Modeling, Simulation, and Control of a Twin-Rotor MIMO System

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"LabVIEW and the PXI system gave us an advantage and the opportunity to complete the project step by step. We learned the inner states of the complex system and observed changes in behavior when we changed the control values."

- Christoph Gabriel, Universidad Politécnica de Valencia

The Challenge:
Simulating a nonlinear, hard-coupled dynamic sixth-order system for control design, and controlling the process using a digital observer.

The Solution:
Using a real-time loop in the NI LabVIEW graphical programming environment to simulate a deployed model, controlling it through another loop where the controller is deployed, and subsequently controlling a deployed model by the controller loop using LabVIEW with two NI data acquisition (DAQ) extension cards to connect the model to the NI PXI-1002 chassis.

Christoph Gabriel - Universidad Politécnica de Valencia

In four months, we created an application that simulates and controls a laboratory twin-rotor multiple input, multiple output (MIMO) system (TRMS 33-220) helicopter model, manufactured by Feedback Instruments Ltd, using NI LabVIEW software and NI DAQ and PXI hardware.

TRMS Model

Two DC motors coupled to a propeller drive the TRMS physical model. Like a real helicopter, the two propellers are perpendicular to each other. The two motors are connected by a beam pivoted on its base that can move freely in both horizontal and vertical planes, and a counterweight mounted to another beam fixed perpendicular to the main one. The beam moves by changing the input voltages of the motors to affect the rotational speed or the rotor.

Even though the helicopter laboratory model is different from the real application, it adequately resembles behavior when we design a control such as the strong cross-coupling between the main and the tail rotor. We tried to precisely describe the physical model using the implemented mathematical model with Newtonian equations.

Model Control and Simulation

Our control objectives were to keep the helicopter at a certain point and follow a given trajectory. Because the system consists of two inputs (the voltages of the rotor systems) and two outputs (the vertical and horizontal angle of the helicopter) that we hard-coupled to each other, we had to control it using state-space control.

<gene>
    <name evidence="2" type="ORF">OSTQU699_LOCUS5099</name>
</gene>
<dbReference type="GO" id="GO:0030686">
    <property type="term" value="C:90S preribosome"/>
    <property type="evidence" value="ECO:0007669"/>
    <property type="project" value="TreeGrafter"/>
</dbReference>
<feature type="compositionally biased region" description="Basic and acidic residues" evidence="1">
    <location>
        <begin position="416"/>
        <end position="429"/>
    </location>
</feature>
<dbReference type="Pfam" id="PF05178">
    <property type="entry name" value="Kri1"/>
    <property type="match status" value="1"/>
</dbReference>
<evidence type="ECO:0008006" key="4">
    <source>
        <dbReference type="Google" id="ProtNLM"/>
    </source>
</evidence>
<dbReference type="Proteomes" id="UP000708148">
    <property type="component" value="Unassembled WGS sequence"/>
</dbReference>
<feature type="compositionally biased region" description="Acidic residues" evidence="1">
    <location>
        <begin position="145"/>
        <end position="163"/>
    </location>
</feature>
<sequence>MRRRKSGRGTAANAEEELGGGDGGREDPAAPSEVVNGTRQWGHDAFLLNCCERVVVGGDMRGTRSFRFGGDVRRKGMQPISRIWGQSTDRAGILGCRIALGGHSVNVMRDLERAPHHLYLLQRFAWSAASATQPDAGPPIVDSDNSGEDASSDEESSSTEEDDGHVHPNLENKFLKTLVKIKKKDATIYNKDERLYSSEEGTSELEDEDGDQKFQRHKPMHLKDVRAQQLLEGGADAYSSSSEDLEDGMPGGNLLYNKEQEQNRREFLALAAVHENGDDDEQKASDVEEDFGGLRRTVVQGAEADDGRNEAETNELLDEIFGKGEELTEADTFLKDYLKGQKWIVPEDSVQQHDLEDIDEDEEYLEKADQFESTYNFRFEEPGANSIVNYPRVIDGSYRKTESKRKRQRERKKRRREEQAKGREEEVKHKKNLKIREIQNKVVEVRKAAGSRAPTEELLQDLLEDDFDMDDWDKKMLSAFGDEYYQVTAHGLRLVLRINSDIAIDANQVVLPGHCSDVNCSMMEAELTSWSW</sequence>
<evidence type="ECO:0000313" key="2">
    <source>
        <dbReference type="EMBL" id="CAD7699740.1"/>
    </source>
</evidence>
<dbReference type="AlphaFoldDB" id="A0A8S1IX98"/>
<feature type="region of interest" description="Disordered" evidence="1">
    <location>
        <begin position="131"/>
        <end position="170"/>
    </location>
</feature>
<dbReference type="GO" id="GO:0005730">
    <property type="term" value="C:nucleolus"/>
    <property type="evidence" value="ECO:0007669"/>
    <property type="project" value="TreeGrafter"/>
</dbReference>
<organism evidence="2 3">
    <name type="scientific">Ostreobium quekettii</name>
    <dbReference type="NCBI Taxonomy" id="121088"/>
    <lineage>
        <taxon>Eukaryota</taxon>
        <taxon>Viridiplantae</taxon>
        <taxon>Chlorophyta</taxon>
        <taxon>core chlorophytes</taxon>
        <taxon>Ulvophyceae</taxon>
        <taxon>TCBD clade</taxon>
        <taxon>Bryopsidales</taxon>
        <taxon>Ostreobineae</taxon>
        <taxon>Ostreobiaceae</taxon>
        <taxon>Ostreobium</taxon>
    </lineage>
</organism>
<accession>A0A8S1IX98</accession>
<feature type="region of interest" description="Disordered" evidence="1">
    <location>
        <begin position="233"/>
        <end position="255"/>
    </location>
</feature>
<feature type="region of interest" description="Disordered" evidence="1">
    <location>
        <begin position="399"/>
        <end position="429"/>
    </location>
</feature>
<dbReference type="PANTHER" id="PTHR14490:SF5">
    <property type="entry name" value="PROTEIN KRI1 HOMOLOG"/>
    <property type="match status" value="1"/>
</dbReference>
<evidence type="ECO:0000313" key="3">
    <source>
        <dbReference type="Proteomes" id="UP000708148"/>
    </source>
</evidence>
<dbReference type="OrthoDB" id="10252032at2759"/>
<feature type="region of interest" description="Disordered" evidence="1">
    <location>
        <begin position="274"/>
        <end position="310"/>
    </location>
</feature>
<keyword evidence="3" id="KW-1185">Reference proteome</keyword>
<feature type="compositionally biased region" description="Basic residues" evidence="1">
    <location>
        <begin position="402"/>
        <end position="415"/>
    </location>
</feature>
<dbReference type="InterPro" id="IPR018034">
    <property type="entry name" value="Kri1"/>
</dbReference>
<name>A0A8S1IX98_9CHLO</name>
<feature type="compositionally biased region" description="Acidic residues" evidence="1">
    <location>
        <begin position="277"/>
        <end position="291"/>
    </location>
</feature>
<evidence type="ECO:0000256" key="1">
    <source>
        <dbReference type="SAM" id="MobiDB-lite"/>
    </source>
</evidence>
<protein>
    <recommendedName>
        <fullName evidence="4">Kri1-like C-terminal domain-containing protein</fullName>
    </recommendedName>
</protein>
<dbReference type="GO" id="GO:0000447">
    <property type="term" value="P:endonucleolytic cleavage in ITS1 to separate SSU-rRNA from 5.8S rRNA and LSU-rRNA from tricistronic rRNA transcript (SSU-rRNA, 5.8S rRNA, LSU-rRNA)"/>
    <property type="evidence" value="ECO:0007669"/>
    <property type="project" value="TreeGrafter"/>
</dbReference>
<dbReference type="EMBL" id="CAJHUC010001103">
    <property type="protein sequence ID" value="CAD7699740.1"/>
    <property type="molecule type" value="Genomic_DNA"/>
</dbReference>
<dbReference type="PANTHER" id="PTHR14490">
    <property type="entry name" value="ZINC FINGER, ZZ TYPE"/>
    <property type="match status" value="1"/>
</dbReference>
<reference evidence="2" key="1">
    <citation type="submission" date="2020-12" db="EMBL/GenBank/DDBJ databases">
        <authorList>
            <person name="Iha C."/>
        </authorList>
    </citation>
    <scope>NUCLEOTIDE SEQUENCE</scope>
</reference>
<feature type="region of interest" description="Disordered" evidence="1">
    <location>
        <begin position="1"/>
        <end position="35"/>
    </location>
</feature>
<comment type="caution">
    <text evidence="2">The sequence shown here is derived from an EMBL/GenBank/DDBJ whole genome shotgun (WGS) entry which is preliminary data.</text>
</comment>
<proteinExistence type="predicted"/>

The electromechanical coupling of the main rotor movement made it difficult to independently control the two axes. According to Newton’s third law, moments that are built up by the DC motors have a counter force and, in this case, a torque that respectively affects the other axis.

Therefore, our first effort was to measure the particular parameters of the system and conduct several experiments to build the nonlinear model and describe the system by physical equations.

Finally, we obtained a nonlinear system of the eighth order, which we simplified to a system of the sixth order because the DC motor time constants were small compared to the physical time constants that appeared in the system. We defined the states as vertical angle, vertical angular velocity, angular speed of the main rotor, horizontal angle, horizontal angular velocity, and angular speed of the tail rotor.

We implemented the system in a LabVIEW real-time loop to check the consistency of the model as it performed several step responses, and we conducted experiments on the physical and simulated models. Using LabVIEW, we could easily adjust parameters because we could directly connect critical values to buttons or turn knobs on the front end. As a result, we observed system behavior changes in real time. Furthermore, while setting up the model, we connected scopes to the inner states of the system, which was beneficial for debugging the model.

After reaching satisfactory results, we completed the control design in the continuous time domain using the linear-quadratic regulator (LQR) method based on the linear model. We transformed the controller to the discrete domain after designing it in the continuous domain. We used a Luenberger observer to control this complex system by pole placing in the continuous domain and transforming it afterward to the discrete domain to make it suitable for simulation in LabVIEW.

Then we added a second real-time loop where we implemented the controller. Global variables connected the model and controller systems so that we could test the controlling behavior. Because the design of the state-space control is based on a linear model, we had to adjust the controller in this environment and outside the proximity of the working points to obtain the expected behavior.

To check the disturbance influence, we connected the two loops with a cable using the DAQ extension cards for analog-to-digital and digital-to-analog conversions. We had to adjust the model output scaling to be similar to the physical model outputs because placement of the observer eigenvalues is heavily dependent on the measurement noise of the feedback input. If the poles are placed near the system’s poles, the estimation error decays very slowly; however, placing them too far on the left creates a gain in the measurement noise beyond an acceptable level.

After adjusting the observer, our final objective was to connect the physical model to the PXI system, delete the model loop, and connect the controller’s inputs and outputs directly to the physical model. The PXI system fully controlled the physical model, simulating the discrete state-space controller.


LabVIEW and the PXI system gave us an advantage and the opportunity to complete the project step by step. We learned the inner states of the complex system and observed changes in behavior when we changed the control values.

Author Information:
Christoph Gabriel
Universidad Politécnica de Valencia

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